The organization Soccer Without Borders (SWB) is another great example of individuals combining their passion for sports, in this case soccer, and their desire to affect change.
No matter where organizations, companies, or individuals look to make a positive impact, the act of doing so is what is important. However, a model that SWB employs and may need to be replicated by some others in the U.S. is offering programs abroad and here as well. This may help when non-profits try to communicate their efforts to folks in this country. Sometimes it is hard for people and companies to fully appreciate your efforts unless they see it in person.
The full article from ESPN.com can be found at http://sports.espn.go.com/ncaa/columns/story?columnist=hays_graham&id=4493986 with an excerpt provided below. You can learn more about SWB at www.soccerwithoutborders.org.
By Graham Hays, ESPN.com
Nicaraguan girls enriched via soccer; NCAA players help disadvantaged girls through Soccer Without Borders
Somewhere in the barrios of Granada, Nicaragua, a city in one of the poorest countries in the Western Hemisphere, there is a young girl waiting for an opportunity. She is bright and outgoing, a fire waiting to be lit in a place where hope too often lies cold and dormant.
Somewhere in Granada there are future Zoe Bouchelles and Myra Sacks.
And if soccer isn’t a solution to all that stands in the way of their realizing that potential, it can at least offer some of the supplies necessary for the long journey ahead.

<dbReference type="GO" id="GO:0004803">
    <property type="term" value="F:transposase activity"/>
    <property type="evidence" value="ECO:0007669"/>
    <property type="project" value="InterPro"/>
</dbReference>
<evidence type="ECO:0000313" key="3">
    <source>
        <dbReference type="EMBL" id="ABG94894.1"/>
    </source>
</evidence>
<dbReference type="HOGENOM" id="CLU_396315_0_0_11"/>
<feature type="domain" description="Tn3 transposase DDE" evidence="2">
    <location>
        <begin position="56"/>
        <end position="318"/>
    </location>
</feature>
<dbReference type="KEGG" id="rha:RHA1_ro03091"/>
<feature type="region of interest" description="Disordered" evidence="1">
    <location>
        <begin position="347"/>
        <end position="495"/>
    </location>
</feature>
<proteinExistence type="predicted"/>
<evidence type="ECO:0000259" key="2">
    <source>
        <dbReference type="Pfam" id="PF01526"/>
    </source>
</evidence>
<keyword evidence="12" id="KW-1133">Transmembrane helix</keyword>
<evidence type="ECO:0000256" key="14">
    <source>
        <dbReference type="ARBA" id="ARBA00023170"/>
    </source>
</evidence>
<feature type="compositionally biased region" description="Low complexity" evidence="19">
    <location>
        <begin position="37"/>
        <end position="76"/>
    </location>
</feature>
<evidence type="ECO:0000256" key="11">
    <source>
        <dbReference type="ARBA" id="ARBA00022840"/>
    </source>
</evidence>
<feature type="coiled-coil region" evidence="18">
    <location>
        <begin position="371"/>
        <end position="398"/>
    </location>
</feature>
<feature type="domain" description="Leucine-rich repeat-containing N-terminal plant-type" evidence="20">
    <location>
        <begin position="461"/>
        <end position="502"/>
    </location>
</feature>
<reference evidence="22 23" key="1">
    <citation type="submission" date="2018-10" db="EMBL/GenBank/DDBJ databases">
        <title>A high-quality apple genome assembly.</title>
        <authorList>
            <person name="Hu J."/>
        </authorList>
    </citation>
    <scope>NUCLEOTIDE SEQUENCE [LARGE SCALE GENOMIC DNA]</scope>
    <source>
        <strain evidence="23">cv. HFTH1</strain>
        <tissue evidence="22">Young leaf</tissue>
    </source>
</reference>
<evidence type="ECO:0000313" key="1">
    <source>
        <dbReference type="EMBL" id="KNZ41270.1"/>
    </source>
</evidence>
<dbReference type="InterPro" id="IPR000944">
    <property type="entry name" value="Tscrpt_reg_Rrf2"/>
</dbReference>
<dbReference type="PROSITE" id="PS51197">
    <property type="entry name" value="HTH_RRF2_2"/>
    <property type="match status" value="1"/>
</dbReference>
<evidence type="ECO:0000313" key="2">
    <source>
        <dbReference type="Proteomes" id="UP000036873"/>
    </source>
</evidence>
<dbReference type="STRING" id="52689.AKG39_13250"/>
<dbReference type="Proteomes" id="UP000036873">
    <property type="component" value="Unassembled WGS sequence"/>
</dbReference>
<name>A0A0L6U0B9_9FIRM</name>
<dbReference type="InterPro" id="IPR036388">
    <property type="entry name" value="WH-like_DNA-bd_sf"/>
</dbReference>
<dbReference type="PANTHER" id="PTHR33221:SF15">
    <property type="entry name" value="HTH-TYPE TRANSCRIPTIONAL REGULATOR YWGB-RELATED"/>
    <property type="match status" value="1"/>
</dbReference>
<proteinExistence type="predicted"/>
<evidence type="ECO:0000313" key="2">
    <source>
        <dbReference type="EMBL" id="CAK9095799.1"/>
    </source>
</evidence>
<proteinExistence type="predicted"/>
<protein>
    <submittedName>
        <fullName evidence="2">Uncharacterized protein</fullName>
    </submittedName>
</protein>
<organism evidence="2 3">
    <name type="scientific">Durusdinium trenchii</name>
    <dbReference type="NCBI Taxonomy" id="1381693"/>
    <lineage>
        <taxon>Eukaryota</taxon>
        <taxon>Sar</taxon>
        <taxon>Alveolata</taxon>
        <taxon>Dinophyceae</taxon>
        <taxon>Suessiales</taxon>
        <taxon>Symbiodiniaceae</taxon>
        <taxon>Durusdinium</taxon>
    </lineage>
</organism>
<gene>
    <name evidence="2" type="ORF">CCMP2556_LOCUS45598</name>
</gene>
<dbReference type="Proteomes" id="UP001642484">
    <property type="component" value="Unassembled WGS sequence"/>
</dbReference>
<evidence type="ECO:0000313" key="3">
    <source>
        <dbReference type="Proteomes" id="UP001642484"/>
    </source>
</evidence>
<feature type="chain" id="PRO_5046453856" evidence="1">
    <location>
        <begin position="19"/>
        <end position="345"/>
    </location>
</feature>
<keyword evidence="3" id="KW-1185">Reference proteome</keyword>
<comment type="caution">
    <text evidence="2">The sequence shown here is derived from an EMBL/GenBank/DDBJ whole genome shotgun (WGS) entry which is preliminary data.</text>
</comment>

“I’ve been playing sports my whole life and all throughout college, but I don’t think in the moment you realize how much it’s helping you or how much it’s helping you develop as a person,” Bouchelle said. “When I graduated and looked back on it, I thought, ‘I gained so much.’ I had the opportunity to travel, the opportunity to make friends — most of my friends are people I grew up playing sports with — just to have that sense of self-esteem, confidence, that you’re going out every day and you’re getting better at something.”
One year removed from the end of their college careers, Bouchelle and former Penn State teammate Kaleen Adami leave this week as the first long-term interns for Soccer Without Borders in Granada. For the next eight months, they will live with local families and continue the work of the volunteer student-athletes and coaches who preceded them for shorter stints over the past year and a half, including Sack and two of her Dartmouth teammates.
Founded by former Lehigh men’s soccer player Ben Gucciardi, Soccer Without Borders, in its own words, attempts to “use soccer as a vehicle for positive change in the lives of marginalized youth.” The organization operates year-round programs in Nicaragua, Guatemala, Uganda and domestically in Oakland, Calif., and New York, working in many of those places with refugees who might otherwise be isolated and adrift in unfamiliar cultures.
But in Granada — the organization’s only project devoted exclusively to girls — the outsiders at risk are not recent arrivals. As in much of Latin America and the developing world, soccer remains almost entirely the province of males in Nicaragua, leaving girls without even that one tool of socialization in a place where formal education can be sporadic for both genders.
“Sport is such an empowering thing,” Granada program director Mary McVeigh explained. “And I think team sports, in particular, for women are really powerful because women tend to derive their confidence when they are amongst their peers, or from their peers.”
The article continues at http://sports.espn.go.com/ncaa/columns/story?columnist=hays_graham&id=4493986.